Vision for voluntary sector blurred by its failure to focus on solutions

Adequate but uninspiring. That is the verdict of many when
summing up the government’s recent consultation paper on the
voluntary and community sector (VCS) infrastructure.

The document, produced by the Home Office’s Active Community Unit
(ACU), sets out a broad vision for developing the structure of the
VCS from a national level to the grass roots.

For this, the ACU has allocated £80m out of the £93m VCS
fund announced in last year’s Treasury cross-cutting review for
development. This review underlined the lack of fundamental
building blocks in the VCS and its capacity to take on a greater
role in delivering public services, a key aspect of the
government’s wider reforms. It suggested that for the sector to
succeed, it needed to have a clearer vision as to what long-term
support the government would offer and how that would translate
into services.

However, to the disappointment of many, the consultation document
offers few concrete proposals on which to comment, instead having
the air of a questionnaire. Initially planned for release in May,
it was redrafted with many of the “bolder bits” of the original

“There isn’t a lot there to agree or disagree with,” says Keith
Kemp, deputy director of Community Matters, the organisation for
small community groups. “I was waiting for this and wanting it to
sit up and say something to me. It didn’t.”

David Evans, project officer for economic and environmental policy
at the Local Government Association, says he and many others have
been left “slightly underwhelmed” by it. But he can understand why
it is more general than the draft.

“The ACU was trying not to be too prescriptive. The VCS is very
diverse and, on the ground in local areas, there will be no two
places with the same situation,” he says.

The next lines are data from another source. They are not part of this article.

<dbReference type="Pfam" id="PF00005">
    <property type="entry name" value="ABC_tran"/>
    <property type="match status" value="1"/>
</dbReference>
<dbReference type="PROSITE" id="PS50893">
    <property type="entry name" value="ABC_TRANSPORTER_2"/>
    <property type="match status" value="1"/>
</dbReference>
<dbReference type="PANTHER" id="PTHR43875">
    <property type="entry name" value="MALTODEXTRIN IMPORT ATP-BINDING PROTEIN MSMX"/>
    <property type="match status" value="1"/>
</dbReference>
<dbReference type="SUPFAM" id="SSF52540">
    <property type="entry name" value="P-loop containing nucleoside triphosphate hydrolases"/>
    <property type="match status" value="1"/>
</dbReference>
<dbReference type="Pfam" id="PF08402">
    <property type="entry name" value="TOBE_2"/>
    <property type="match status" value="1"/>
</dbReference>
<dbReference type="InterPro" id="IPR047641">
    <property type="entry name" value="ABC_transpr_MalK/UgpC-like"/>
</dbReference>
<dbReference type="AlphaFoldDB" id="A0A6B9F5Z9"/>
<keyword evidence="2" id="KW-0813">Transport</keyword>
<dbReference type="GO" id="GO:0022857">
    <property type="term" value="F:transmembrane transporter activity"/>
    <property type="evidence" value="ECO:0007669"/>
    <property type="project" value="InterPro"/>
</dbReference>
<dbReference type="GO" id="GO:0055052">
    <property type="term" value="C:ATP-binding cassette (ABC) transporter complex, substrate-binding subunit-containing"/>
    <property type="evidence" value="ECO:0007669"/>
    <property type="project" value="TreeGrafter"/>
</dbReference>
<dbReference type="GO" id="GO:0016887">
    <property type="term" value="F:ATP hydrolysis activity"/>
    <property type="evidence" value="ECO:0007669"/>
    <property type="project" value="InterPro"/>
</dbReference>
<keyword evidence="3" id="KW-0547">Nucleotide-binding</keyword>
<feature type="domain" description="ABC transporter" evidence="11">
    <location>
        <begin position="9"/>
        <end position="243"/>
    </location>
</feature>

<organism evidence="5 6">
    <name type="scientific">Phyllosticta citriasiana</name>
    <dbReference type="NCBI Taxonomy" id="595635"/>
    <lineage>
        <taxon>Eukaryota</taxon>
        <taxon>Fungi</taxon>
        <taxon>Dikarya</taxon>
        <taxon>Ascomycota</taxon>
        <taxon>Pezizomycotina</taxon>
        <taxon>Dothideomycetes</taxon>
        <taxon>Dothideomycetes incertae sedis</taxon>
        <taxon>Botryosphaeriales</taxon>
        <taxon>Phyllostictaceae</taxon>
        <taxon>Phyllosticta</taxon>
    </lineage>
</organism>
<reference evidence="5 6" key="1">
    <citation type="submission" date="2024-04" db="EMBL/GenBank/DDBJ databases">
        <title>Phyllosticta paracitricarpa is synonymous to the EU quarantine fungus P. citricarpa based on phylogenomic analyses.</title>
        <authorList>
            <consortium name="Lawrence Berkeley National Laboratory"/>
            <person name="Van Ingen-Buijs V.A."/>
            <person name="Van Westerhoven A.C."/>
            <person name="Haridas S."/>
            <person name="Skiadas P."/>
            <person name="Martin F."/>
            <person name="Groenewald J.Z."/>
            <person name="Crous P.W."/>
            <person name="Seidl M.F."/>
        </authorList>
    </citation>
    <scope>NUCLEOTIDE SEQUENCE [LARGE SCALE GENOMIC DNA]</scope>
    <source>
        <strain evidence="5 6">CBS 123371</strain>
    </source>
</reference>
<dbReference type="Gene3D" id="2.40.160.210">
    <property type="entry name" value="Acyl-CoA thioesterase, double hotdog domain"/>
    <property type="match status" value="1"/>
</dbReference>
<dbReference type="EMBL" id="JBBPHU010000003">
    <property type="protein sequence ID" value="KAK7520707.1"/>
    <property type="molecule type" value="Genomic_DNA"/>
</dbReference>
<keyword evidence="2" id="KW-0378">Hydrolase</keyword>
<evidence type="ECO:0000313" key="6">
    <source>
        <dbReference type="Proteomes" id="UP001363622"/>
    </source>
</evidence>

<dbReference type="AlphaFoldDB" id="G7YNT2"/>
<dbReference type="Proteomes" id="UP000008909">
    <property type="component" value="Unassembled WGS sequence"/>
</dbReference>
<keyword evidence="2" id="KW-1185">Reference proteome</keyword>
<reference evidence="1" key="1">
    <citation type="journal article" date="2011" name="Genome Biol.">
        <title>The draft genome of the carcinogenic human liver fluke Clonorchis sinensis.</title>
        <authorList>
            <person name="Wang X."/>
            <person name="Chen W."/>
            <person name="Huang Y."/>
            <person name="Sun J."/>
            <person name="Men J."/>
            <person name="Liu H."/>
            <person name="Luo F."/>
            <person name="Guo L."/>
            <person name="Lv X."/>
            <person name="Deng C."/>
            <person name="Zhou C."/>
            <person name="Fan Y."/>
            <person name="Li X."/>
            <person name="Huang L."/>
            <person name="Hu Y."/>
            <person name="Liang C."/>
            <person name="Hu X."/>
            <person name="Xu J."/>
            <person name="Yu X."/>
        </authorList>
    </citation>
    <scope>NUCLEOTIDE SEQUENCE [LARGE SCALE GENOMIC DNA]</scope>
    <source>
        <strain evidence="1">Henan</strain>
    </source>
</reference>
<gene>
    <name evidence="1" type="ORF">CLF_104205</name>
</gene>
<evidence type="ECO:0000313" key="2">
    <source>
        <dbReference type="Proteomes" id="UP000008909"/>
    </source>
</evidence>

Diane Leyland, director of development at the National Association
of Councils for Voluntary Service (NACVS) and a member of the
working group advising the ACU, says she too was disappointed. “The
vision asks more questions than it answers,” she says.

But Jane Slowey, chief executive at Birmingham Voluntary Service
Council, acknowledges that putting together something that “does
justice to the complexity of the sector is a pretty tall

The National Council for Voluntary Organisations (NCVO) believes
the consultation was an exercise in duplication. Earlier this year,
along with Community Matters and the NACVS, it carried out a joint
consultation of its members and came up with a “very serviceable”
model or set of principles for improving the sector’s

“The ACU paper seems to be starting from scratch again,” says an
NCVO spokesperson. “It is asking big questions about what we think
the infrastructure should look like, but we don’t know why it has
taken so long to produce that. This is an opportunity to invest in
the long-term and we need the government to get up to speed.”

The NCVO wanted a more strategic view on how to invest the
£80m, such as recommendations on the types of projects that
could be set up.

But the sector generally welcomes the distinction the paper makes
between generic and specialist infrastructure needs. The paper
recommends developing “more effective” local, regional and national
tiers of generic organisations, such as local voluntary councils,
providing support to individual groups on the ground. It also talks
of “strengthening” specialist infrastructure organisations to
better support groups working with specific client groups.

The paper also sets out a model where national and regional
organisations would receive infrastructural support in six key
areas: volunteering, ethnic minority issues, social enterprise and
VCS, community development, rural infrastructure and information
and communications technology. Kemp says these specialist areas are
far too limited and calls the lack of any mention of disabilities a
“glaring omission”. There is also no mention of this type of